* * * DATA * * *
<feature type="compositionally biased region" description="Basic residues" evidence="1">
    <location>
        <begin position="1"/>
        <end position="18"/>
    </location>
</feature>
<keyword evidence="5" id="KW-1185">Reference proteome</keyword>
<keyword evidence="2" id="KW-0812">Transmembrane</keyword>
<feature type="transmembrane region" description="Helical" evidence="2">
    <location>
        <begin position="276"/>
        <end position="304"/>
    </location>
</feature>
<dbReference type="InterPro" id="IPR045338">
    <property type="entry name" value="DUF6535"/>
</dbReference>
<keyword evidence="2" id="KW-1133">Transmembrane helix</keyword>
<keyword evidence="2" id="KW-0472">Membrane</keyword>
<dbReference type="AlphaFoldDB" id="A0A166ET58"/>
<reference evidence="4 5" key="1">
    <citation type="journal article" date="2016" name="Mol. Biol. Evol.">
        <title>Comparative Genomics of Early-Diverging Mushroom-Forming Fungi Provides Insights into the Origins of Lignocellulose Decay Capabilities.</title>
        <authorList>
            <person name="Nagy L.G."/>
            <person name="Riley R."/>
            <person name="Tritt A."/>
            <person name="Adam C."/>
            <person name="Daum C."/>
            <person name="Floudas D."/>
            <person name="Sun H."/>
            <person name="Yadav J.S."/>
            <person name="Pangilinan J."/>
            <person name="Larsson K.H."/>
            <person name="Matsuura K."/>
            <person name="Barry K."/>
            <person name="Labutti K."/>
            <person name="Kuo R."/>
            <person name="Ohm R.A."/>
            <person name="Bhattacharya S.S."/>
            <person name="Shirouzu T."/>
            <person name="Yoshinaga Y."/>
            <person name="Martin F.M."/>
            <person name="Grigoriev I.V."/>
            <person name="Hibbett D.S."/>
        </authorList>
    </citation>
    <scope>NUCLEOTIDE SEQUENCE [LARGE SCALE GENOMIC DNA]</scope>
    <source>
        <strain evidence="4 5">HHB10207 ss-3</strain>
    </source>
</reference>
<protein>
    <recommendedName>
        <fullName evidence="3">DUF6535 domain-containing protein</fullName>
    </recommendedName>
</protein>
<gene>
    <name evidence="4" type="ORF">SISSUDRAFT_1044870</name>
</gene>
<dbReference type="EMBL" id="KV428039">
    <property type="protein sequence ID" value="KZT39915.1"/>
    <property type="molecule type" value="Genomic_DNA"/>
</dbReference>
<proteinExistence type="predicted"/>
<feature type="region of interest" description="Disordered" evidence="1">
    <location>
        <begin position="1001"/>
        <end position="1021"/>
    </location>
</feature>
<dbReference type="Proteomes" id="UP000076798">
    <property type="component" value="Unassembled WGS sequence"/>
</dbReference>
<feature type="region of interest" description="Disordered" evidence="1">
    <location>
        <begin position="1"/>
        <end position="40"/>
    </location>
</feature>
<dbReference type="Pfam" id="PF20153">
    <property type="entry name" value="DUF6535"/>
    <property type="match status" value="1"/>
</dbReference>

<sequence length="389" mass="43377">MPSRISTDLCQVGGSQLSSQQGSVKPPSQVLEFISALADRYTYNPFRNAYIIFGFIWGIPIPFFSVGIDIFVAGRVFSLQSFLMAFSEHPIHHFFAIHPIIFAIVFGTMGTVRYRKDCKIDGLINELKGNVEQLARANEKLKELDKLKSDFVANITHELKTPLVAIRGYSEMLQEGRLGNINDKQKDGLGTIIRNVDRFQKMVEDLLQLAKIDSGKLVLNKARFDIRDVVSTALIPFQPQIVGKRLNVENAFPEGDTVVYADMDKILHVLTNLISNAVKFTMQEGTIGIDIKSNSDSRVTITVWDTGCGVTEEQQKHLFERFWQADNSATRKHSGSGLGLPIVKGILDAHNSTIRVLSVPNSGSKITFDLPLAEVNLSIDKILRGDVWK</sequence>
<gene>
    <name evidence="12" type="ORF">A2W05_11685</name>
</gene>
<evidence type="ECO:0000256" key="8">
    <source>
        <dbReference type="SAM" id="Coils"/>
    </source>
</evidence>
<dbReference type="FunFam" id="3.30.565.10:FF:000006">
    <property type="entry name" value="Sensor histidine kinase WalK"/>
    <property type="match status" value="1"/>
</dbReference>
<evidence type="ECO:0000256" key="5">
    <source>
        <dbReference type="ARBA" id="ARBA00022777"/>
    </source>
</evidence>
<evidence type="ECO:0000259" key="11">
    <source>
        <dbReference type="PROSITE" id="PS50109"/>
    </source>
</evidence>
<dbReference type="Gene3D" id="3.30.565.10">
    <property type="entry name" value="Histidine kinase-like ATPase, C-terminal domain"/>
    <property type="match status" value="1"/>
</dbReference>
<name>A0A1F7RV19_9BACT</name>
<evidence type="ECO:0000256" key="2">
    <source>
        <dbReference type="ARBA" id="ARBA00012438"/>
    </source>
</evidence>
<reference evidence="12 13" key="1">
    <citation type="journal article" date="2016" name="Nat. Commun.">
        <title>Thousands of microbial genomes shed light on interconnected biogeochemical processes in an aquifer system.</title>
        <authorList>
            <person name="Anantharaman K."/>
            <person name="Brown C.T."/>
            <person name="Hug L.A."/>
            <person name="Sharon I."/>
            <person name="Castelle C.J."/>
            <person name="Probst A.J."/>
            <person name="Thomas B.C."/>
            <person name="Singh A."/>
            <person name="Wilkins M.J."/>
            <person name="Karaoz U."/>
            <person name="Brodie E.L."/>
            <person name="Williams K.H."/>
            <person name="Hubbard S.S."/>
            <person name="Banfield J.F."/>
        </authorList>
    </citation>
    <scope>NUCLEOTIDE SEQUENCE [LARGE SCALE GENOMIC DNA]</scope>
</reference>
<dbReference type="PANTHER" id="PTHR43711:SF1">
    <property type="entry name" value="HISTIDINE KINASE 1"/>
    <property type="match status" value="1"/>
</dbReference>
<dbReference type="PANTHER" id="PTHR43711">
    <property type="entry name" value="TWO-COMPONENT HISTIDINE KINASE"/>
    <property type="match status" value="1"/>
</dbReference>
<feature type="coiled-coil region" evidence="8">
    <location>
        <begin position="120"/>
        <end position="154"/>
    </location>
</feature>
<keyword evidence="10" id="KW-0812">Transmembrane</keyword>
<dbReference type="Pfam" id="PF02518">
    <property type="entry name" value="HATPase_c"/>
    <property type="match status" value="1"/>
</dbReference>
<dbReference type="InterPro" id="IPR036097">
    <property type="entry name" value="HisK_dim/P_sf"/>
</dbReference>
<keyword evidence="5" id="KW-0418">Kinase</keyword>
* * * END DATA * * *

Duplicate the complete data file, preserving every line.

<feature type="compositionally biased region" description="Basic residues" evidence="1">
    <location>
        <begin position="1"/>
        <end position="18"/>
    </location>
</feature>
<keyword evidence="5" id="KW-1185">Reference proteome</keyword>
<keyword evidence="2" id="KW-0812">Transmembrane</keyword>
<feature type="transmembrane region" description="Helical" evidence="2">
    <location>
        <begin position="276"/>
        <end position="304"/>
    </location>
</feature>
<dbReference type="InterPro" id="IPR045338">
    <property type="entry name" value="DUF6535"/>
</dbReference>
<keyword evidence="2" id="KW-1133">Transmembrane helix</keyword>
<keyword evidence="2" id="KW-0472">Membrane</keyword>
<dbReference type="AlphaFoldDB" id="A0A166ET58"/>
<reference evidence="4 5" key="1">
    <citation type="journal article" date="2016" name="Mol. Biol. Evol.">
        <title>Comparative Genomics of Early-Diverging Mushroom-Forming Fungi Provides Insights into the Origins of Lignocellulose Decay Capabilities.</title>
        <authorList>
            <person name="Nagy L.G."/>
            <person name="Riley R."/>
            <person name="Tritt A."/>
            <person name="Adam C."/>
            <person name="Daum C."/>
            <person name="Floudas D."/>
            <person name="Sun H."/>
            <person name="Yadav J.S."/>
            <person name="Pangilinan J."/>
            <person name="Larsson K.H."/>
            <person name="Matsuura K."/>
            <person name="Barry K."/>
            <person name="Labutti K."/>
            <person name="Kuo R."/>
            <person name="Ohm R.A."/>
            <person name="Bhattacharya S.S."/>
            <person name="Shirouzu T."/>
            <person name="Yoshinaga Y."/>
            <person name="Martin F.M."/>
            <person name="Grigoriev I.V."/>
            <person name="Hibbett D.S."/>
        </authorList>
    </citation>
    <scope>NUCLEOTIDE SEQUENCE [LARGE SCALE GENOMIC DNA]</scope>
    <source>
        <strain evidence="4 5">HHB10207 ss-3</strain>
    </source>
</reference>
<protein>
    <recommendedName>
        <fullName evidence="3">DUF6535 domain-containing protein</fullName>
    </recommendedName>
</protein>
<gene>
    <name evidence="4" type="ORF">SISSUDRAFT_1044870</name>
</gene>
<dbReference type="EMBL" id="KV428039">
    <property type="protein sequence ID" value="KZT39915.1"/>
    <property type="molecule type" value="Genomic_DNA"/>
</dbReference>
<proteinExistence type="predicted"/>
<feature type="region of interest" description="Disordered" evidence="1">
    <location>
        <begin position="1001"/>
        <end position="1021"/>
    </location>
</feature>
<dbReference type="Proteomes" id="UP000076798">
    <property type="component" value="Unassembled WGS sequence"/>
</dbReference>
<feature type="region of interest" description="Disordered" evidence="1">
    <location>
        <begin position="1"/>
        <end position="40"/>
    </location>
</feature>
<dbReference type="Pfam" id="PF20153">
    <property type="entry name" value="DUF6535"/>
    <property type="match status" value="1"/>
</dbReference>

<sequence length="389" mass="43377">MPSRISTDLCQVGGSQLSSQQGSVKPPSQVLEFISALADRYTYNPFRNAYIIFGFIWGIPIPFFSVGIDIFVAGRVFSLQSFLMAFSEHPIHHFFAIHPIIFAIVFGTMGTVRYRKDCKIDGLINELKGNVEQLARANEKLKELDKLKSDFVANITHELKTPLVAIRGYSEMLQEGRLGNINDKQKDGLGTIIRNVDRFQKMVEDLLQLAKIDSGKLVLNKARFDIRDVVSTALIPFQPQIVGKRLNVENAFPEGDTVVYADMDKILHVLTNLISNAVKFTMQEGTIGIDIKSNSDSRVTITVWDTGCGVTEEQQKHLFERFWQADNSATRKHSGSGLGLPIVKGILDAHNSTIRVLSVPNSGSKITFDLPLAEVNLSIDKILRGDVWK</sequence>
<gene>
    <name evidence="12" type="ORF">A2W05_11685</name>
</gene>
<evidence type="ECO:0000256" key="8">
    <source>
        <dbReference type="SAM" id="Coils"/>
    </source>
</evidence>
<dbReference type="FunFam" id="3.30.565.10:FF:000006">
    <property type="entry name" value="Sensor histidine kinase WalK"/>
    <property type="match status" value="1"/>
</dbReference>
<evidence type="ECO:0000256" key="5">
    <source>
        <dbReference type="ARBA" id="ARBA00022777"/>
    </source>
</evidence>
<evidence type="ECO:0000259" key="11">
    <source>
        <dbReference type="PROSITE" id="PS50109"/>
    </source>
</evidence>
<dbReference type="Gene3D" id="3.30.565.10">
    <property type="entry name" value="Histidine kinase-like ATPase, C-terminal domain"/>
    <property type="match status" value="1"/>
</dbReference>
<name>A0A1F7RV19_9BACT</name>
<evidence type="ECO:0000256" key="2">
    <source>
        <dbReference type="ARBA" id="ARBA00012438"/>
    </source>
</evidence>
<reference evidence="12 13" key="1">
    <citation type="journal article" date="2016" name="Nat. Commun.">
        <title>Thousands of microbial genomes shed light on interconnected biogeochemical processes in an aquifer system.</title>
        <authorList>
            <person name="Anantharaman K."/>
            <person name="Brown C.T."/>
            <person name="Hug L.A."/>
            <person name="Sharon I."/>
            <person name="Castelle C.J."/>
            <person name="Probst A.J."/>
            <person name="Thomas B.C."/>
            <person name="Singh A."/>
            <person name="Wilkins M.J."/>
            <person name="Karaoz U."/>
            <person name="Brodie E.L."/>
            <person name="Williams K.H."/>
            <person name="Hubbard S.S."/>
            <person name="Banfield J.F."/>
        </authorList>
    </citation>
    <scope>NUCLEOTIDE SEQUENCE [LARGE SCALE GENOMIC DNA]</scope>
</reference>
<dbReference type="PANTHER" id="PTHR43711:SF1">
    <property type="entry name" value="HISTIDINE KINASE 1"/>
    <property type="match status" value="1"/>
</dbReference>
<dbReference type="PANTHER" id="PTHR43711">
    <property type="entry name" value="TWO-COMPONENT HISTIDINE KINASE"/>
    <property type="match status" value="1"/>
</dbReference>
<feature type="coiled-coil region" evidence="8">
    <location>
        <begin position="120"/>
        <end position="154"/>
    </location>
</feature>
<keyword evidence="10" id="KW-0812">Transmembrane</keyword>
<dbReference type="Pfam" id="PF02518">
    <property type="entry name" value="HATPase_c"/>
    <property type="match status" value="1"/>
</dbReference>
<dbReference type="InterPro" id="IPR036097">
    <property type="entry name" value="HisK_dim/P_sf"/>
</dbReference>
<keyword evidence="5" id="KW-0418">Kinase</keyword>